What Our Readers Are Saying

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Average customer rating based on 4 comments:

KDelphi, January 30, 2013 (view all comments by KDelphi)
This is the most fun Shakespeare book I have read in years.
Was this comment helpful? | Yes | No
(1 of 2 readers found this comment helpful)
wurdnurd, April 20, 2010 (view all comments by wurdnurd)
Thoroughly researched and engagingly written, this study of the life of William Shakespeare resonates with insight and enthusiasm for the subject. While little is actually known of the man, Shakespeare still emerges as a flesh and blood person, reflecting and influencing the age in which he lived. Highly recommended for those who love Shakespeare, literary biographies and academic puzzles alike!
Was this comment helpful? | Yes | No
(5 of 6 readers found this comment helpful)
ecjconsulting, January 5, 2009 (view all comments by ecjconsulting)
I could not have believed a work on this level of scholarship could be such a compelling read. Greenblatt fills in murky areas in Shakespeare's life and world, and in so doing, sheds enormous light on all the works. A must-read for anyone who has ever enjoyed a performance of a Shakespeare play.
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(3 of 6 readers found this comment helpful)
View all 4 comments

Product Details

ISBN:
9780393327373
Author:
Greenblatt, Stephen
Publisher:
W. W. Norton & Company
Author:
Greenblatt, Stephen J.
Author:
Stephen
Author:
Greenblatt
Subject:
General
Subject:
Literary
Subject:
Shakespeare
Subject:
History
Subject:
Theater
Subject:
Shakespeare, William
Subject:
Dramatists, English -- Early modern, 1500-1700.
Subject:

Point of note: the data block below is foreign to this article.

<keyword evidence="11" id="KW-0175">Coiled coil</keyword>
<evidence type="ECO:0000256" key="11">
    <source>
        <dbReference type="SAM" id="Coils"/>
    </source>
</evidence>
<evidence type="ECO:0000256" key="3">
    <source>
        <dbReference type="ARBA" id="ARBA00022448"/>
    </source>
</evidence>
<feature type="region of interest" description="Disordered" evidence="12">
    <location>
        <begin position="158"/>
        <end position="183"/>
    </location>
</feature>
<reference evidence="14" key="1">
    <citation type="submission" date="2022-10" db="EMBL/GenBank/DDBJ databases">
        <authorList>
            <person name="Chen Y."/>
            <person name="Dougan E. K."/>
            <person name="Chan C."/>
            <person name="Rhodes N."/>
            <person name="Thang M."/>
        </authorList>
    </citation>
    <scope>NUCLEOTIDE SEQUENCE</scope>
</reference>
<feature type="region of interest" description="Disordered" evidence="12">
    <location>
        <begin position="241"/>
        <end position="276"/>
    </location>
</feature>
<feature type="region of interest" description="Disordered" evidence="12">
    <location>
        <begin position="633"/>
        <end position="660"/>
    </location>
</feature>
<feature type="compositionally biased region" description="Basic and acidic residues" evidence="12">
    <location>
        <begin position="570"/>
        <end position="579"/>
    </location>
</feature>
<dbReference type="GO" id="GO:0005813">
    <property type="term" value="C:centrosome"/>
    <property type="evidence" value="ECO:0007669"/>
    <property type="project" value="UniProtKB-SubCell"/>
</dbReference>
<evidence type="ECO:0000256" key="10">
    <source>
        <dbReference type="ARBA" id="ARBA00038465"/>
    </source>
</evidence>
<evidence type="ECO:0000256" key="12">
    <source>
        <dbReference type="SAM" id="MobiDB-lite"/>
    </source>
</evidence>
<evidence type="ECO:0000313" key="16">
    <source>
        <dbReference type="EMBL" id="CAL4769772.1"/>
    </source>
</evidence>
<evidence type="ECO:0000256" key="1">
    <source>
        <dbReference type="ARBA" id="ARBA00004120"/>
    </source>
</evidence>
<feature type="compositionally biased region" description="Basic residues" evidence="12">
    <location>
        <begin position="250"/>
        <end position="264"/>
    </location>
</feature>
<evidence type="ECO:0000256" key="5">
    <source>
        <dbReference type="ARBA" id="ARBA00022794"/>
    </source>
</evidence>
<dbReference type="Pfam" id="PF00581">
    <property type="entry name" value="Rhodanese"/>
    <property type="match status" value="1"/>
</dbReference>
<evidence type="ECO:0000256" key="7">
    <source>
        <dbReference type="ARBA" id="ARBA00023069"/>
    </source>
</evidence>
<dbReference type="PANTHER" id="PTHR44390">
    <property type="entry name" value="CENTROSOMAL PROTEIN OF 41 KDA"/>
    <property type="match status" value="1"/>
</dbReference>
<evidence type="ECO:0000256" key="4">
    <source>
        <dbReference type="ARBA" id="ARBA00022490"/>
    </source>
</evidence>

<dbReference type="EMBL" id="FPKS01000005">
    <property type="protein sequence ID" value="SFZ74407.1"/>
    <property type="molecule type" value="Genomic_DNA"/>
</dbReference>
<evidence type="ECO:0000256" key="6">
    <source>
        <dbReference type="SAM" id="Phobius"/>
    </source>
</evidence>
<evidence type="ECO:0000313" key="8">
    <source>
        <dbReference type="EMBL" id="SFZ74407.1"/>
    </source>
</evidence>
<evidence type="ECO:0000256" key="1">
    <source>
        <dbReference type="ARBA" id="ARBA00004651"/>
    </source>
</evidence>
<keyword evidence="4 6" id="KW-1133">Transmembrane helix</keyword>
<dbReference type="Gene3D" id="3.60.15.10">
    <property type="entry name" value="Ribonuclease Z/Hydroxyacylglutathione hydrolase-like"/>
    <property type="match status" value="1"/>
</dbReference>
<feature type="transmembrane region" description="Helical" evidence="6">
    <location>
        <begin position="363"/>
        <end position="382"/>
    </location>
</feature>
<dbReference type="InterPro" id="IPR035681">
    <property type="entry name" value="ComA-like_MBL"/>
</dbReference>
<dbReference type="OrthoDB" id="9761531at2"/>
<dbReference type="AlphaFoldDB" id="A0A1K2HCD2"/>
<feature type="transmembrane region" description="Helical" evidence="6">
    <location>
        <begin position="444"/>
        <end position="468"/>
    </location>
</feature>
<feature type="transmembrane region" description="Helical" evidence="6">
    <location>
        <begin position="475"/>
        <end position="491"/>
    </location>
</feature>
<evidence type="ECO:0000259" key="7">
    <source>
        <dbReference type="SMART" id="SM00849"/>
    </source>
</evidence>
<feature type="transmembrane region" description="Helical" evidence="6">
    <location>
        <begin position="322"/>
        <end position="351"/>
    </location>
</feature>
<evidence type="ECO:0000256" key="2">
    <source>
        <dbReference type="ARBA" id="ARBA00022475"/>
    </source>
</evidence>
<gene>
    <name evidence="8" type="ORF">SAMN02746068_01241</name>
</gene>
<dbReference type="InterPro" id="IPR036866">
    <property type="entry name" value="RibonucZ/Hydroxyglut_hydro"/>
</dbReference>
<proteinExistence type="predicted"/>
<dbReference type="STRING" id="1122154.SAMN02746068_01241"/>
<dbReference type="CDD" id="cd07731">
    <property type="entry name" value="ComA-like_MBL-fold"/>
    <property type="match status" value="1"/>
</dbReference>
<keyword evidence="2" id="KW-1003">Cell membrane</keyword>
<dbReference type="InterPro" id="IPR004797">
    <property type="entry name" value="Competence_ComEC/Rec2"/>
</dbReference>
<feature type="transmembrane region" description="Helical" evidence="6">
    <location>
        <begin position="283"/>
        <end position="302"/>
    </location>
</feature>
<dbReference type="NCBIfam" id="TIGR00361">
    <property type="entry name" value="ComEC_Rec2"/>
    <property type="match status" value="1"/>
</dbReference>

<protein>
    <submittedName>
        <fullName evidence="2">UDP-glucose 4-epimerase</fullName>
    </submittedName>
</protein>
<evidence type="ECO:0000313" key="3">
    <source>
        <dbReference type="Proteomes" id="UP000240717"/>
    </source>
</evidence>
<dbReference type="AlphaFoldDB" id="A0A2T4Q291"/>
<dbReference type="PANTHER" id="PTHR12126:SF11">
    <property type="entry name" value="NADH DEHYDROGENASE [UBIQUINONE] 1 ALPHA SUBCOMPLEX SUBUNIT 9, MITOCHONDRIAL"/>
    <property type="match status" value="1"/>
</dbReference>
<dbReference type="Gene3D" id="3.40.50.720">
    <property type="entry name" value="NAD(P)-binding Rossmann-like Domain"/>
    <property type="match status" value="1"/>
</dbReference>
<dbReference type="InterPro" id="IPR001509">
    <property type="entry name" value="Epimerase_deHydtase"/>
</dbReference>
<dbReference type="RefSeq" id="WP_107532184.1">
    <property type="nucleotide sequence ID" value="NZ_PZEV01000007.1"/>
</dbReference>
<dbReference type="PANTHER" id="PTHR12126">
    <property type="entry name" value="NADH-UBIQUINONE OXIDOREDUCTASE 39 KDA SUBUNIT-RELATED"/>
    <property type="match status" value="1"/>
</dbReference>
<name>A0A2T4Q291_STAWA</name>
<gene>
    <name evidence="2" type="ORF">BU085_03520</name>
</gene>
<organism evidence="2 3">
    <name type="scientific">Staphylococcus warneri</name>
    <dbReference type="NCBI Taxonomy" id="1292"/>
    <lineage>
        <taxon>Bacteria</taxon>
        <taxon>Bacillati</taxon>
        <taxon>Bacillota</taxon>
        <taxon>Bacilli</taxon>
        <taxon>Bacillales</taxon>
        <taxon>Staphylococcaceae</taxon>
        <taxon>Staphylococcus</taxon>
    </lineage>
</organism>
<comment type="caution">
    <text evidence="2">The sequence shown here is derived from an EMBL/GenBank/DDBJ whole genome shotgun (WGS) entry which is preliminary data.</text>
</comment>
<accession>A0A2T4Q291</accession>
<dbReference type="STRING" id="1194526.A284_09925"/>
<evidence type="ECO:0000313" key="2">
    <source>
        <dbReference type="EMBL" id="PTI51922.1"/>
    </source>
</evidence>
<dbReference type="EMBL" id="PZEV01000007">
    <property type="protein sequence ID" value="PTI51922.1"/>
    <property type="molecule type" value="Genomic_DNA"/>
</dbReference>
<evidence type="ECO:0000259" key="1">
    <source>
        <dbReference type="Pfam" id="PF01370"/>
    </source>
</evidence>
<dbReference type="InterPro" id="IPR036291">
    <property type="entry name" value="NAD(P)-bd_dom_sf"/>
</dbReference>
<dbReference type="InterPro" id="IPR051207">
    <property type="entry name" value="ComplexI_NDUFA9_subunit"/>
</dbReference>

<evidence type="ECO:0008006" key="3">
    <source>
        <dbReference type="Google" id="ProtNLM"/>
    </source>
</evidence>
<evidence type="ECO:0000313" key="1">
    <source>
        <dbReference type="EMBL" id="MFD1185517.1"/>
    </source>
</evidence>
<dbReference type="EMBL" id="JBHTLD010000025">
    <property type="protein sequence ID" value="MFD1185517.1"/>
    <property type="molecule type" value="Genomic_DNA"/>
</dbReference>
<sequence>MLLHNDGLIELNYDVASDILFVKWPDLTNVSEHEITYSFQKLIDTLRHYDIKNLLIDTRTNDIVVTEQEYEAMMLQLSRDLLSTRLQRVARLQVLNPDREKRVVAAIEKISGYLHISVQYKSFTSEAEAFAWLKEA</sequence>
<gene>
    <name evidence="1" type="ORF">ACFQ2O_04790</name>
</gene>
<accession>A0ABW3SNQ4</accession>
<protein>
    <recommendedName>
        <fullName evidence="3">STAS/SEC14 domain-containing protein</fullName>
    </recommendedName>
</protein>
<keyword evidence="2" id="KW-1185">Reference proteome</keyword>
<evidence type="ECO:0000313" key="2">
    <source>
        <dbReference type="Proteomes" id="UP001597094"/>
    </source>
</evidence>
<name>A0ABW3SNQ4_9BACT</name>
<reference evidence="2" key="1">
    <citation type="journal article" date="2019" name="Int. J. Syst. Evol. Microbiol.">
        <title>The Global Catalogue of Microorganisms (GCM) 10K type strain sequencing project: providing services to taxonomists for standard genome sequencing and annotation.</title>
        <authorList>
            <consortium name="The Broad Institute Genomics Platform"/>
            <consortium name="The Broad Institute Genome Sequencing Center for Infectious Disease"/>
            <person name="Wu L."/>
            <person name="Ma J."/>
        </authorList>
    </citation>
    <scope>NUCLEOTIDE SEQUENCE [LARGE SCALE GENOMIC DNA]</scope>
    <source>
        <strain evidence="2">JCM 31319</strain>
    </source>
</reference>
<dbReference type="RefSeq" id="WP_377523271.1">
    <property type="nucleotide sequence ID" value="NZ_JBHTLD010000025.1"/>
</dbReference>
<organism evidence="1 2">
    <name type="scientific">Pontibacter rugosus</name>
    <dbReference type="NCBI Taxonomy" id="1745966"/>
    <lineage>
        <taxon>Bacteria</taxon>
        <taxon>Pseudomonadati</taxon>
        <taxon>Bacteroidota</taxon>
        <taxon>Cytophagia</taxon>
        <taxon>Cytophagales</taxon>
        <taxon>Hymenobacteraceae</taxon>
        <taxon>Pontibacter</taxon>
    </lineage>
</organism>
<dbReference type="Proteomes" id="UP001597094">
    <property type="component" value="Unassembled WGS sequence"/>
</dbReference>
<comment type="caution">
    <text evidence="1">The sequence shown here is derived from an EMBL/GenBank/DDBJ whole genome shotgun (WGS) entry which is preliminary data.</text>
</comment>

Biography-Literary
Copyright:
Publication Date:
20050931
Binding:
TRADE PAPER
Grade Level:
General/trade
Language:
English
Illustrations:
16 pages of color illustrations
Pages:
448
Dimensions:
8.3 x 5.6 x 1.2 in 0.9 lb

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Biography » Literary
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Will in the World: How Shakespeare Became Shakespeare Used Trade Paper
0 stars - 0 reviews
$6.95 In Stock
Product details 448 pages W. W. Norton & Company - English 9780393327373 Reviews:
"Review" by , "Startlingly good — the most complexly intelligent and sophisticated, and yet the most keenly enthusiastic, study of the life and work taken together that I have ever read."
"Review" by , "[Greenblatt] is a masterful storyteller; his prose is elegant and subtle, if sometimes slippery; and his imagination is rich and interesting....One can see why Will in the World is a nominee for the National Book Award."
"Review" by , "Greenblatt sketches the Elizabethan theater ably, but doesn't consider deeply enough how Shakespeare might have fit into it."
"Review" by , "Greenblatt is at his best when he merges his gifts as a literary critic and scholar with his instincts as a biographer."
"Review" by , "A speculative but rigorous biography that ties the man's historical record to his plays....Will in the World is a successful attempt to be the layperson's Bard bio of choice for the next decade."
"Review" by , "vivid and plausible version of the undocumented areas of Shakespeare's life....People wanting a general biography of Shakespeare will find this intriguing."
"Review" by , "So engrossing, clearheaded, and lucid that its arrival is not just welcome but cause for celebration."--Dan Cryer, Newsday